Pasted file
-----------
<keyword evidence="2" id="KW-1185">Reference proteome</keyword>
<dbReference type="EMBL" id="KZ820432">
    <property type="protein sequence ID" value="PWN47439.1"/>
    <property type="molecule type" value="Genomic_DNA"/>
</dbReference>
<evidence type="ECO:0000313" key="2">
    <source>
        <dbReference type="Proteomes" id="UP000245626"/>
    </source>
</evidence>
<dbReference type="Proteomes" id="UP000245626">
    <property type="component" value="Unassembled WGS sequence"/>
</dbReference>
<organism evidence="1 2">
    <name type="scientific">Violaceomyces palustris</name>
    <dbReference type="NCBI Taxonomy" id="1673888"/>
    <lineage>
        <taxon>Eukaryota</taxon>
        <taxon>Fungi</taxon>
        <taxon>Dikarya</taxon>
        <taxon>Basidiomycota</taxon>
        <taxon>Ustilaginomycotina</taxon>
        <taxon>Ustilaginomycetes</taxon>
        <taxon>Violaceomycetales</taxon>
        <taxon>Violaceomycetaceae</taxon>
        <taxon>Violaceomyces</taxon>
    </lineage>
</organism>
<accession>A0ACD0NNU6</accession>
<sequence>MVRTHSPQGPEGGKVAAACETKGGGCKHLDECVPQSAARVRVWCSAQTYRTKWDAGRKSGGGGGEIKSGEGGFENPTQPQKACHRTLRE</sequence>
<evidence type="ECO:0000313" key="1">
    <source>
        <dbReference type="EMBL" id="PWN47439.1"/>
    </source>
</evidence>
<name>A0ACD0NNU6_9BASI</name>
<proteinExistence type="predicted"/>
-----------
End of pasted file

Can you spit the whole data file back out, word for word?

<keyword evidence="2" id="KW-1185">Reference proteome</keyword>
<dbReference type="EMBL" id="KZ820432">
    <property type="protein sequence ID" value="PWN47439.1"/>
    <property type="molecule type" value="Genomic_DNA"/>
</dbReference>
<evidence type="ECO:0000313" key="2">
    <source>
        <dbReference type="Proteomes" id="UP000245626"/>
    </source>
</evidence>
<dbReference type="Proteomes" id="UP000245626">
    <property type="component" value="Unassembled WGS sequence"/>
</dbReference>
<organism evidence="1 2">
    <name type="scientific">Violaceomyces palustris</name>
    <dbReference type="NCBI Taxonomy" id="1673888"/>
    <lineage>
        <taxon>Eukaryota</taxon>
        <taxon>Fungi</taxon>
        <taxon>Dikarya</taxon>
        <taxon>Basidiomycota</taxon>
        <taxon>Ustilaginomycotina</taxon>
        <taxon>Ustilaginomycetes</taxon>
        <taxon>Violaceomycetales</taxon>
        <taxon>Violaceomycetaceae</taxon>
        <taxon>Violaceomyces</taxon>
    </lineage>
</organism>
<accession>A0ACD0NNU6</accession>
<sequence>MVRTHSPQGPEGGKVAAACETKGGGCKHLDECVPQSAARVRVWCSAQTYRTKWDAGRKSGGGGGEIKSGEGGFENPTQPQKACHRTLRE</sequence>
<evidence type="ECO:0000313" key="1">
    <source>
        <dbReference type="EMBL" id="PWN47439.1"/>
    </source>
</evidence>
<name>A0ACD0NNU6_9BASI</name>
<proteinExistence type="predicted"/>